Lifestyle and Behaviour Change Interventions

The research in this area comprises of both the clinical work of the lifestyle factors which influence an individual’s cancer risk, and the use of behaviour change interventions in order to lower this risk.

Cancer Research UK (CRUK) outlined that more than 4 in 10 cancer cases are estimated to be preventable by lifestyle/ behaviour changes. Changing lifestyle factors, such as by increasing exercise or being smoke free, can never fully guarantee being free of cancer throughout your lifetime but it may decrease your individual risk of specific types of cancers significantly.

Modifiable factors are targeted in research by both clinical and non-clinical investigators, with the main aim being the prevention of cancer. Prevention research falls into three categories:

  1.  Primary prevention: preventing the disease before it first ever occurs, i.e. tackling the social and behavioural determinants at a public health level

  2.  Secondary prevention: early detection of the disease at a pre-symptomatic stage, i.e. cost-effective population screening programmes. To read more visit our Screening page.

  3.  Tertiary prevention: management of disease post diagnosis, i.e. weight loss interventions after a diagnosis of cancer

Research in Greater Manchester has examined the link between obesity and cancers, such as colorectal, gynaecological, breast and pancreatic cancer. Dr Michelle Harvie and Professor Tony Howell have collaborated on projects relating to diet and lowering the risk of breast cancer. Together they developed a scientifically proven intermittent diet which aims to safely and quickly reduce an individual’s weight, and thus their risk of developing specific cancers. Read more about the 2-day diet at:

Professor Andrew Renehan

Professor Andrew Renehan

“Having attended the European Obesity Summit in Gothenburg, I was reminded that the prevalence of excess body weight continues to increase unabated across almost all populations in Europe. We now appreciate that overweight and obesity are associated with increased risk of at least ten different adult cancer types. For many of these cancers, the numbers of new cases (incidence) are increasing at worrying rates. Obesity is now the second commonest cause of cancer (after smoking) in Europe. These figures underpin the major challenges in this research area for the next decade.

This year (2016), I was one of 21 international scientists who worked with the World Health Organisation (WHO) and the International Agency for Cancer Research (IARC) to update the scientific evidence linking obesity and cancer. This comprehensive document will inform global policy on obesity control.”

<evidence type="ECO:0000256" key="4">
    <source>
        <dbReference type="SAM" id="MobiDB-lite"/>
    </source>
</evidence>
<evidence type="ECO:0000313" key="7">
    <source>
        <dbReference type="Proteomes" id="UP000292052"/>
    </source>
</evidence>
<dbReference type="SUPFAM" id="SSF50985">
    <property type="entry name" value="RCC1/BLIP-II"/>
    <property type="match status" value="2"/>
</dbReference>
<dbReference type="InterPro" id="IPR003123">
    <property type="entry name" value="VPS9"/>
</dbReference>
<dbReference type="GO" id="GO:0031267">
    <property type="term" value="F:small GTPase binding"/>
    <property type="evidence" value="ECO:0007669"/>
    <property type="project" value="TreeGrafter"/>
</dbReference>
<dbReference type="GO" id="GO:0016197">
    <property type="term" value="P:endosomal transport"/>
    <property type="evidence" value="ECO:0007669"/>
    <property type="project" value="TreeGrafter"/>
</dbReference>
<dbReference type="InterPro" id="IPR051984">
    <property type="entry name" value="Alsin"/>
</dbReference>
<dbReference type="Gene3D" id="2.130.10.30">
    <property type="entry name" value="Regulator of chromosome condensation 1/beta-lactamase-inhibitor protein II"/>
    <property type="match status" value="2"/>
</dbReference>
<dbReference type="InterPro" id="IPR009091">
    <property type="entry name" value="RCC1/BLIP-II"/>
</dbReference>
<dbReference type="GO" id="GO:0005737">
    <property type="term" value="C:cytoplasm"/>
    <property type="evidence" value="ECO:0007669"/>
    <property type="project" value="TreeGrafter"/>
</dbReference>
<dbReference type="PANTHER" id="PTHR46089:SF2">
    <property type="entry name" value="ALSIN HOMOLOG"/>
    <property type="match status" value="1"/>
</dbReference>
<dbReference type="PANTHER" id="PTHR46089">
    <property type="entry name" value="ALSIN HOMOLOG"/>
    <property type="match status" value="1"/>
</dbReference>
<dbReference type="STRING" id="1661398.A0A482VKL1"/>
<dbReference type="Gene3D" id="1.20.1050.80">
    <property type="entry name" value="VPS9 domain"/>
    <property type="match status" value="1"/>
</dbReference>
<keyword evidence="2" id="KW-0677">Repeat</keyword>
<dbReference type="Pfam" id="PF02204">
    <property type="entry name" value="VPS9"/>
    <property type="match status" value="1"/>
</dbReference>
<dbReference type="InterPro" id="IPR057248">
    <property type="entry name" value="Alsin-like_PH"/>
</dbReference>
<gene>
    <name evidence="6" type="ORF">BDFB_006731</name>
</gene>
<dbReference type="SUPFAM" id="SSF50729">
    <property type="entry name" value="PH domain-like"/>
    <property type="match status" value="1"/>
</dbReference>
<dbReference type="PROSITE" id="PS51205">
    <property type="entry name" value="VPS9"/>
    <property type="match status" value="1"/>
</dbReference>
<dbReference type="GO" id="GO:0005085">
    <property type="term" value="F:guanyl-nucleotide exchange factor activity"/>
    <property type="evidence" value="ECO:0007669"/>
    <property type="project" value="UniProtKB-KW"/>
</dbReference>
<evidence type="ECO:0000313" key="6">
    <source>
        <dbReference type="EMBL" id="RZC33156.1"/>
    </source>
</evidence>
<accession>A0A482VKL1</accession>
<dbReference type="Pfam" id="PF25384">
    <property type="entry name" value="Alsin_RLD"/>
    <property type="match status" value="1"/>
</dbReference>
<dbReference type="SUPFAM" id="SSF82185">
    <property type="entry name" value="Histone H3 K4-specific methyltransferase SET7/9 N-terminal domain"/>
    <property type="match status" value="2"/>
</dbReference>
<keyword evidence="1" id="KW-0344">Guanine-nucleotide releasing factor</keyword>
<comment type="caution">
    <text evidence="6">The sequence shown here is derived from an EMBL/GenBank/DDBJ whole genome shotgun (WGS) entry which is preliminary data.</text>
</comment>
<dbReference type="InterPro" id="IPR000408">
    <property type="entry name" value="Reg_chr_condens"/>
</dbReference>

Clinical research into lifestyle factors has paved the way for research into the psychological interventions, which aim to change individual’s targeted behaviour in order to reduce their risk of cancer. Research has examined the effects of personalised risk on subsequent behaviours such as improving dietary practices, increasing exercise participation and reducing alcohol consumption.

Professor David French

Professor David French

“Many cancers are caused by behaviours such as alcohol consumption or lack of physical activity.  Much of my research is aiming to develop effective ways to help people increase their physical activity, e.g. by seeing if “greening” parts of urban Manchester makes older people walk more near to where they live.  In addition, we are currently researching the feasibility of informing women of their future breast cancer risk when they attend for mammography as part of the NHS breast screening programme.  This will allow them to make informed decisions about changing these behaviours related to health or attending additional screening for women who are at higher risk.”


Professor Janelle Yorke and associates in the Christie Patient Centred Research (CPCR) team are examining the practicalities of lay volunteers carrying out health promotion in the community. Click here to read more on CPCR department. 

Cancer research in the past has tended to focus more on treatments rather than prevention, but the ultimate method to fighting cancer is to prevent it ever occurring in the first place. Research into cancer prevention can help a greater number of people lead complete cancer-free lives.